Maybe she should have begged off and stayed up in Flagstaff, or come home to Jerome to spend a few days with her family, the way her mother had wanted her to. At the time, though, the trip to Tucson had seemed like a good idea. The plans had been made long before she began to get these vague feelings of unease. And, once those plans were made, she didn’t want to be the one to back out, since she was sort of the glue that held the other two together. Roslyn and Danica got along, but they were friends because they’d each been friends with Caitlin first.

“The little sister brigade,” Adam had called them once, and it was true. All three of them were the youngest child in their families. It was something else they had in common, something that helped them to bond. Roslyn probably had it worst, since she was the youngest of three, but even so, they all knew what it felt like to not be taken all that seriously half the time.

“Especially since Mason is such an overachiever,” Danica had complained once. “She can call fire out of the air and could make a river reverse its course if she wanted to, but of course that’s not enough — she has to get married and be working on her master’s degree at the same time. So I figure I’ll have to hang on and get a Ph.D. in physics or something before my parents take me seriously.”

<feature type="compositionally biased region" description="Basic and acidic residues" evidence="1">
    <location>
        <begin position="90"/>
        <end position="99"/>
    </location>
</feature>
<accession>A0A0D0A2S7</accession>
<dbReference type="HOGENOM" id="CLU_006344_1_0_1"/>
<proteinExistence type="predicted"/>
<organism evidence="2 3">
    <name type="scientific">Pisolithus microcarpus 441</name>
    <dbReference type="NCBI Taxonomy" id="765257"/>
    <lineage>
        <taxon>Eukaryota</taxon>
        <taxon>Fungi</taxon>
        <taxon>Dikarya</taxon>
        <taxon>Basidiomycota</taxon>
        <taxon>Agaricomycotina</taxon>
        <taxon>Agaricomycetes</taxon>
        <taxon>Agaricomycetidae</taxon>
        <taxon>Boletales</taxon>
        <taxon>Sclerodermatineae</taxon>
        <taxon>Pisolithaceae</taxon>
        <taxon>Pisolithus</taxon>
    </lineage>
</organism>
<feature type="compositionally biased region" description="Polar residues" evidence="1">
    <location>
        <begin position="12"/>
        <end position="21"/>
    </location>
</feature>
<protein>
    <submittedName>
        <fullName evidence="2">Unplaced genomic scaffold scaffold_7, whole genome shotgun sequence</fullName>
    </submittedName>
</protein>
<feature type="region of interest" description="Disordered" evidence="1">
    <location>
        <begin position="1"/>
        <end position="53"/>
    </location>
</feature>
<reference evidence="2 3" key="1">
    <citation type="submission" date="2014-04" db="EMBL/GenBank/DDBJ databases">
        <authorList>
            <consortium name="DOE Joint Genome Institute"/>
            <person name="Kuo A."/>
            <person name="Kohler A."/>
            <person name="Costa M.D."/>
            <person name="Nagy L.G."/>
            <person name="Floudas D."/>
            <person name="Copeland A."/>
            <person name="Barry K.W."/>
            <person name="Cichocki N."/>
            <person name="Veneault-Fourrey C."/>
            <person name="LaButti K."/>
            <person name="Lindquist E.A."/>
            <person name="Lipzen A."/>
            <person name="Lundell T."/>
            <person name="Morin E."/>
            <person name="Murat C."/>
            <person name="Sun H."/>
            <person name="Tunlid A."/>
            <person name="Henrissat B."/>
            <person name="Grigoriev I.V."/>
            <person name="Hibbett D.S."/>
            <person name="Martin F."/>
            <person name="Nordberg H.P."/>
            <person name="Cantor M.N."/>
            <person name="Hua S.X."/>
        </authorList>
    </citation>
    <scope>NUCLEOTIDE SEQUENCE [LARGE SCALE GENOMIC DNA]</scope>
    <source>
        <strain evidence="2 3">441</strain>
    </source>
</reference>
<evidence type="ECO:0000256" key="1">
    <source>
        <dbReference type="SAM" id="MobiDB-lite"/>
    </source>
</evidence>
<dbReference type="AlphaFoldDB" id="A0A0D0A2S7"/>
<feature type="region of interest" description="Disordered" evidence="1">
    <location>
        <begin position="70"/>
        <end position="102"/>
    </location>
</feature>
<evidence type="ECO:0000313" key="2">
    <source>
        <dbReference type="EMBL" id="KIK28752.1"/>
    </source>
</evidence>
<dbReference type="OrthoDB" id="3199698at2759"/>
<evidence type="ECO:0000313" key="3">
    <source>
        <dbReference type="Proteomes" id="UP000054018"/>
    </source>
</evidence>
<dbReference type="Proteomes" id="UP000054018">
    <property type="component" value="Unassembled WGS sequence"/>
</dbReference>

At the time, Caitlin had just grinned at her friend’s exasperated expression, but she understood. Her own brother had always possessed an innate sense as to which flavors worked well together, a subtle magic, but one that had gotten him a chef position at one of the hottest new restaurants down in Cottonwood. He’d always known exactly what he wanted to do, whereas she….

Well, she’d been lying to everyone, including herself, for the past six years.

By the time they reached the outskirts of Phoenix, Danica relented and switched the station to one that played the sort of Top 40 pop Roslyn preferred. Caitlin wasn’t overly thrilled with the switch, since she preferred more alternative stuff, but she decided not to protest. They only had an hour to go, and if it really started to drive her crazy, she could dig the earbuds out of her purse and listen to Pandora on her phone.

The readout on the dash said it was eighty-one degrees outside. She shook her head, always surprised by the difference in the weather between Flagstaff and Phoenix, or even Jerome and Phoenix. This time of year, Jerome was still lucky to reach the mid-sixties, and sometimes you got hard frosts even into May. But Phoenix? It never seemed to cool down. Not really.

BOOK: Protector (The Witches of Cleopatra Hill Book 5)
8.42Mb size Format: txt, pdf, ePub
ads